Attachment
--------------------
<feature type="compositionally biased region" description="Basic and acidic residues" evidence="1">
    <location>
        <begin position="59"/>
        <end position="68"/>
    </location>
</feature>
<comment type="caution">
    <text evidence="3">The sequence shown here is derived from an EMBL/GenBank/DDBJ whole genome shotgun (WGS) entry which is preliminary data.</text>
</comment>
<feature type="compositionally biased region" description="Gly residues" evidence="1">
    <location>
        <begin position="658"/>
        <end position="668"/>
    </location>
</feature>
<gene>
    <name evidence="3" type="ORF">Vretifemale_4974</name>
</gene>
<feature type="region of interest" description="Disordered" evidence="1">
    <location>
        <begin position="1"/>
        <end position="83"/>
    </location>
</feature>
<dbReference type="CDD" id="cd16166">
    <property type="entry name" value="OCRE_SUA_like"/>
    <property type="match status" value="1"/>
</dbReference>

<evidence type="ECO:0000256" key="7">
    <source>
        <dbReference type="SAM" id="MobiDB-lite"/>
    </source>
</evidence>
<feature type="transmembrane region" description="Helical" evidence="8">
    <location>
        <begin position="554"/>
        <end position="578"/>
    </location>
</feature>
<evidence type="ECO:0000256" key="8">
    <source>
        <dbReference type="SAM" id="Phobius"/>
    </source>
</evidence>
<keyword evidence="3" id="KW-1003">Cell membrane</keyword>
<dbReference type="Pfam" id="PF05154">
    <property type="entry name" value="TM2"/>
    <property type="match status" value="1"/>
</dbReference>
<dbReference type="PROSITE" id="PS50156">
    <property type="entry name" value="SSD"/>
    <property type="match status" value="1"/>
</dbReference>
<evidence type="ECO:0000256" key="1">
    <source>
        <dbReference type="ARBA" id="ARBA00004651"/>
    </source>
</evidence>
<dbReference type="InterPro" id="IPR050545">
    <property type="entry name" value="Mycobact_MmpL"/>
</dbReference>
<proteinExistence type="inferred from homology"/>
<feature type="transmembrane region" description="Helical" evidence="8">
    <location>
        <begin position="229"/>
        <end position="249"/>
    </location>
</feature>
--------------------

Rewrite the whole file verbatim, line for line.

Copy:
<feature type="compositionally biased region" description="Basic and acidic residues" evidence="1">
    <location>
        <begin position="59"/>
        <end position="68"/>
    </location>
</feature>
<comment type="caution">
    <text evidence="3">The sequence shown here is derived from an EMBL/GenBank/DDBJ whole genome shotgun (WGS) entry which is preliminary data.</text>
</comment>
<feature type="compositionally biased region" description="Gly residues" evidence="1">
    <location>
        <begin position="658"/>
        <end position="668"/>
    </location>
</feature>
<gene>
    <name evidence="3" type="ORF">Vretifemale_4974</name>
</gene>
<feature type="region of interest" description="Disordered" evidence="1">
    <location>
        <begin position="1"/>
        <end position="83"/>
    </location>
</feature>
<dbReference type="CDD" id="cd16166">
    <property type="entry name" value="OCRE_SUA_like"/>
    <property type="match status" value="1"/>
</dbReference>

<evidence type="ECO:0000256" key="7">
    <source>
        <dbReference type="SAM" id="MobiDB-lite"/>
    </source>
</evidence>
<feature type="transmembrane region" description="Helical" evidence="8">
    <location>
        <begin position="554"/>
        <end position="578"/>
    </location>
</feature>
<evidence type="ECO:0000256" key="8">
    <source>
        <dbReference type="SAM" id="Phobius"/>
    </source>
</evidence>
<keyword evidence="3" id="KW-1003">Cell membrane</keyword>
<dbReference type="Pfam" id="PF05154">
    <property type="entry name" value="TM2"/>
    <property type="match status" value="1"/>
</dbReference>
<dbReference type="PROSITE" id="PS50156">
    <property type="entry name" value="SSD"/>
    <property type="match status" value="1"/>
</dbReference>
<evidence type="ECO:0000256" key="1">
    <source>
        <dbReference type="ARBA" id="ARBA00004651"/>
    </source>
</evidence>
<dbReference type="InterPro" id="IPR050545">
    <property type="entry name" value="Mycobact_MmpL"/>
</dbReference>
<proteinExistence type="inferred from homology"/>
<feature type="transmembrane region" description="Helical" evidence="8">
    <location>
        <begin position="229"/>
        <end position="249"/>
    </location>
</feature>